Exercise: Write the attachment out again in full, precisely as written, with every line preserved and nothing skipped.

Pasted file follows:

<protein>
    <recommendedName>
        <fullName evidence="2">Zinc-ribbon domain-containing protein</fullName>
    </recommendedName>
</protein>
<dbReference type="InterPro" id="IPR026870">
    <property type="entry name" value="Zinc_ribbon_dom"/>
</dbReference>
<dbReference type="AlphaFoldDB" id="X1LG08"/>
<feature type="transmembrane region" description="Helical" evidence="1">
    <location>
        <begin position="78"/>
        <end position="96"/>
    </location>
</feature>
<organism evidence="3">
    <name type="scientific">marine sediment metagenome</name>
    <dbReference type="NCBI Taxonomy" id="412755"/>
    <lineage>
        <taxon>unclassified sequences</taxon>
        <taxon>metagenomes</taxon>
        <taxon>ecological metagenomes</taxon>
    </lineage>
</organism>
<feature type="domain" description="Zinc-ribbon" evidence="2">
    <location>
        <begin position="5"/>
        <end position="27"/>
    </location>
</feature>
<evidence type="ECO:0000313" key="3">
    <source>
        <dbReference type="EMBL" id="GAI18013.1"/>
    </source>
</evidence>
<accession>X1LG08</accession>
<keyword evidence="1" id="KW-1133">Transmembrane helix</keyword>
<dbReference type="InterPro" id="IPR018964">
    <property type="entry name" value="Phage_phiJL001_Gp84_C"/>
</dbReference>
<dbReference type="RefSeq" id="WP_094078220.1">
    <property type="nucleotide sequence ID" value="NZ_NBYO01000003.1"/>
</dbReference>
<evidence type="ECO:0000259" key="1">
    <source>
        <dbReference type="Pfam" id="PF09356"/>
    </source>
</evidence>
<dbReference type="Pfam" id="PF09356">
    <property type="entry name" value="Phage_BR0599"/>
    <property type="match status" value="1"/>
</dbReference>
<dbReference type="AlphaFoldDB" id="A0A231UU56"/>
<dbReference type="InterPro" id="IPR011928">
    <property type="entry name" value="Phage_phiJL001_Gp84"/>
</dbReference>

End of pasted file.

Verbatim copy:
<protein>
    <recommendedName>
        <fullName evidence="2">Zinc-ribbon domain-containing protein</fullName>
    </recommendedName>
</protein>
<dbReference type="InterPro" id="IPR026870">
    <property type="entry name" value="Zinc_ribbon_dom"/>
</dbReference>
<dbReference type="AlphaFoldDB" id="X1LG08"/>
<feature type="transmembrane region" description="Helical" evidence="1">
    <location>
        <begin position="78"/>
        <end position="96"/>
    </location>
</feature>
<organism evidence="3">
    <name type="scientific">marine sediment metagenome</name>
    <dbReference type="NCBI Taxonomy" id="412755"/>
    <lineage>
        <taxon>unclassified sequences</taxon>
        <taxon>metagenomes</taxon>
        <taxon>ecological metagenomes</taxon>
    </lineage>
</organism>
<feature type="domain" description="Zinc-ribbon" evidence="2">
    <location>
        <begin position="5"/>
        <end position="27"/>
    </location>
</feature>
<evidence type="ECO:0000313" key="3">
    <source>
        <dbReference type="EMBL" id="GAI18013.1"/>
    </source>
</evidence>
<accession>X1LG08</accession>
<keyword evidence="1" id="KW-1133">Transmembrane helix</keyword>
<dbReference type="InterPro" id="IPR018964">
    <property type="entry name" value="Phage_phiJL001_Gp84_C"/>
</dbReference>
<dbReference type="RefSeq" id="WP_094078220.1">
    <property type="nucleotide sequence ID" value="NZ_NBYO01000003.1"/>
</dbReference>
<evidence type="ECO:0000259" key="1">
    <source>
        <dbReference type="Pfam" id="PF09356"/>
    </source>
</evidence>
<dbReference type="Pfam" id="PF09356">
    <property type="entry name" value="Phage_BR0599"/>
    <property type="match status" value="1"/>
</dbReference>
<dbReference type="AlphaFoldDB" id="A0A231UU56"/>
<dbReference type="InterPro" id="IPR011928">
    <property type="entry name" value="Phage_phiJL001_Gp84"/>
</dbReference>